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Conquering a Cold: A Collegiette's Guide to Surviving Sickness at School

Posted Jan 31 2013 - 7:26pm
Tagged With: cold, cure, flu, sick, symptoms

 

Getting sick in college just might be the worst thing that can happen to a collegiette. You have zero time in your busy schedule to get the rest you need, you might not have easy access to medicine or even know what to take, and, worst of all, mom and dad aren’t there to painstakingly nurse you back to health. However, if you do find yourself coughing up a storm in class and loading your pockets with tissues for that pesky runny nose, have no fear—you’ll make it out alive! Here are some handy tips for handling a cold or flu.

Stay Hydrated

Drink lots of water, tea, juice or other clear liquids. Caffeinated and alcoholic drinks are a no-no, though, as is milk. According to WebMD, getting enough fluids will help keep your mucus thinner and less sticky, easing some of that nasty congestion. Hot tea is also a good option, especially if you add lemon, which is a natural antioxidant that can strengthen your immune system.

Get Lots of Rest

Sure, the quarter may be in full swing and midterm season upon us, but take every opportunity you have to catch some z’s. Lack of sleep leads to a weaker immune system, so set aside plenty of time to sleep (after you’ve finished your homework, of course!) and you’ll make a much quicker recovery.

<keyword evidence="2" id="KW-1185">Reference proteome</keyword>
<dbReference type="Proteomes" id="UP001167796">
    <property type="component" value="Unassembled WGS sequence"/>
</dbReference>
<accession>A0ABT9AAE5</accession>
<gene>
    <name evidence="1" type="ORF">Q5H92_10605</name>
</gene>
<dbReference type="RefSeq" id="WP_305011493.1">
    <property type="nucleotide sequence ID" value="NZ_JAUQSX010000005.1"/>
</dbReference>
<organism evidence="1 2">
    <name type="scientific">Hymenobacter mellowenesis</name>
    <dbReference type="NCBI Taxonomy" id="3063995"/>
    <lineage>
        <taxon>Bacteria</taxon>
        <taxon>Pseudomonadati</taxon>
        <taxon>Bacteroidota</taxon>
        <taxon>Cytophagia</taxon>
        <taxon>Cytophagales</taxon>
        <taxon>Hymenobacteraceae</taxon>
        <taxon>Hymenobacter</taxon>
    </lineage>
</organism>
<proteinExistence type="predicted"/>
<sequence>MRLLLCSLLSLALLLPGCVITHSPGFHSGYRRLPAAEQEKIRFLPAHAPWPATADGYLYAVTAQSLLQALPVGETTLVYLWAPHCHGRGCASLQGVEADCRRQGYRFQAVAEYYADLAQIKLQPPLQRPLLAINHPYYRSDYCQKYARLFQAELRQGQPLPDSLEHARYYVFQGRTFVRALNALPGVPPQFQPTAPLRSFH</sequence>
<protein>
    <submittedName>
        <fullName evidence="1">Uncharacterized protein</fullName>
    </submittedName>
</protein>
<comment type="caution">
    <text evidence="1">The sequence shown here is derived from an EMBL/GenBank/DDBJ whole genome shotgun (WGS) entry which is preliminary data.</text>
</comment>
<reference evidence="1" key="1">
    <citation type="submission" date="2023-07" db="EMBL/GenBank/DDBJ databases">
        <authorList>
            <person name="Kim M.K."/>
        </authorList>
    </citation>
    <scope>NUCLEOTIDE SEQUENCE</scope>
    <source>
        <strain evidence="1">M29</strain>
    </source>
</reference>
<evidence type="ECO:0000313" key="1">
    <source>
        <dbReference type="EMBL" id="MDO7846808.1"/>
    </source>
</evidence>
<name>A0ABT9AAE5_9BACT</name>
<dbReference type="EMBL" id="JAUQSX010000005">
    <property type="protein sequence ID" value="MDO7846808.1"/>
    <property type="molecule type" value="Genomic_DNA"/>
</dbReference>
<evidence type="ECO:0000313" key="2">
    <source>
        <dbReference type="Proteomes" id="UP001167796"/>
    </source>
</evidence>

Medicate

While antibiotics won’t help with a cold, and it’s often best to let it run its course, if your symptoms are absolutely unbearable, there are a few things you can take. For a fever or body aches, Tylenol, Advil or Motrin can help. There are also many multi-symptom medicines, like DayQuil or Tylenol Cold, that claim to treat headaches, fever, sore throat, nasal congestion, cough and runny nose. Don’t just make a blind grab at CVS, though; ask your parents, doctor or a pharmacist about what’s best for you. And if your symptoms last for longer than a week, you should see a doctor.

Of course, the best cure for anything is always prevention. If you have yet to get sick in college and are trying to keep up your spotless, germ-free record (or if you’ve been there, done that, never going back), stay healthy by keeping a regular sleep schedule, drinking lots of water and washing your hands regularly. You can also add more vitamins, especially vitamin C, to your diet to bolster your immune system and significantly lower your chances of catching a virus. Your body will thank you!

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